Hundreds of tiny holes puncture the white concrete panels that clad these two extensions to the Badajoz Fine Arts Museum by Spanish firm Estudio Arquitectura Hago (+ slideshow).
Estudio Arquitectura Hago won an international competition in 2007 to carry out renovation and extension works to the listed Fine Arts Museum building in the Spanish city of Badajoz, on the Portuguese border.
The Madrid-based architects added two blocks – one three storeys tall and the other four – to house the permanent and temporary collections of the art museum.
The bright white additions sit flush with the historic buildings of the street, contrasting with the red-plastered facade of the neighbouring original building.
"The backbone of the architectural strategy for the extension project of the Fine Arts Museum in Badajoz is meant to regain an identity – a new built environment that interacts with the urban context through its cultural content," said the architects.
Both buildings sit at right angles to the rear of the main museum block. White pre-stressed concrete panels clad both the interior and exterior walls, with small circular holes cut through the reinforced sheets.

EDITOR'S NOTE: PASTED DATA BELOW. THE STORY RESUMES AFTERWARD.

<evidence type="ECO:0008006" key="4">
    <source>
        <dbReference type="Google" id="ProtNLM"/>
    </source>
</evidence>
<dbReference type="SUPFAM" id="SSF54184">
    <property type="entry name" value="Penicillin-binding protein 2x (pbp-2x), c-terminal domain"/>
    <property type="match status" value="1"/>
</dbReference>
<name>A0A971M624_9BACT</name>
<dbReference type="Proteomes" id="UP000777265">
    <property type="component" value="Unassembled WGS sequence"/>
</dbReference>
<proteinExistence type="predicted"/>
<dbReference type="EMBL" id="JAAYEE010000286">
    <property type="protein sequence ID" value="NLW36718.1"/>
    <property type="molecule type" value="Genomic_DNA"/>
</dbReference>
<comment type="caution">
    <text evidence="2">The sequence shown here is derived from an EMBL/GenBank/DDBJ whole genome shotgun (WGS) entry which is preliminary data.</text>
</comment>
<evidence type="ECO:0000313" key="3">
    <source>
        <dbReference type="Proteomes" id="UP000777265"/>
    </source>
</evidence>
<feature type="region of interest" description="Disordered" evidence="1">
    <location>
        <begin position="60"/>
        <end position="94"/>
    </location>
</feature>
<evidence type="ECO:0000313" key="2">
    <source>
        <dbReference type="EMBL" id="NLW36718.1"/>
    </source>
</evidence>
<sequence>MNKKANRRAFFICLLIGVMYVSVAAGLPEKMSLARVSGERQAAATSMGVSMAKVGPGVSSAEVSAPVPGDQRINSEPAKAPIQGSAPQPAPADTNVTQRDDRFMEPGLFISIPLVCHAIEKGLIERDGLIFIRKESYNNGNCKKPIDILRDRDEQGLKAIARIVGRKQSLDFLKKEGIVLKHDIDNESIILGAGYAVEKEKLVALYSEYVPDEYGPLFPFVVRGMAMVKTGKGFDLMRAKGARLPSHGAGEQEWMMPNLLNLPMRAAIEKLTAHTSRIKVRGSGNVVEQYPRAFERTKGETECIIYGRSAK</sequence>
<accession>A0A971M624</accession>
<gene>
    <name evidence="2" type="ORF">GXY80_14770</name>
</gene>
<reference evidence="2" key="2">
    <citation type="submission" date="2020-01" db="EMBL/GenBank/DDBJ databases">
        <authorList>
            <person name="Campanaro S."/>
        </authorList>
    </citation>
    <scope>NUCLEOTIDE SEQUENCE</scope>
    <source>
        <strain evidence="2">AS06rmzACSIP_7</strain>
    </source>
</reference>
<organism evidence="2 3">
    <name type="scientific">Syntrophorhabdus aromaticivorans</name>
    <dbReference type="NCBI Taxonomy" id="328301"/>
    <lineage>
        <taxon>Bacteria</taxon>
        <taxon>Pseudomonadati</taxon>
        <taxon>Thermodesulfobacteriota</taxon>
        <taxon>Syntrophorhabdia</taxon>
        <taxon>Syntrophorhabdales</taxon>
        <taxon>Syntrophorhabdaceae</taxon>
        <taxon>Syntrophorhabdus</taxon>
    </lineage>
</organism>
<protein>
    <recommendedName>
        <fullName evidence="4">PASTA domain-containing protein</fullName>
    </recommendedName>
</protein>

"This scheme is fostered inside and outside through a cladding, a perforated prestressed concrete panel whose scale and pattern seem to print a message in the skin of the building," said the firm, who has also created a dental surgery with curved wooden walls in Malaga.
One building houses a permanent collection, while the other can be used for temporary exhibitions. They are connected by a courtyard and create two new entrances on the roads that bracket the block.
"A typological scheme organised by an inverted L, responds to the functional, spatial, structural and technical aspects," said the team.
"The efficient and silent result allows the building to be integrated into the city without resorting to a compositional exercise, overflowing the physical limits of the buildings and turning the proposed spaces into real stars of the urban environment."
Large panels of glazing with white frames are set off-centre into bevelled metal-clad surrounds to form the entrance points to each of the buildings.
Behind a double-height lobby faced with glass, a perforated metal platform with slim white railings forms the first floor of the permanent exhibition space. On the third level, the floor slopes dramatically upwards to account for the bevelled facade.
On the upper floors of the temporary exhibition space, interior windows with deep black frames look from the new space into a terracota-toned stairwell with ornate metalwork.
Strips of glazing cut through the glossy white floors offer views into the galleries below and above.
Levels in the new parts of the building are connected by a narrow white staircase, which is filled with natural light thanks to circular skylights overhead.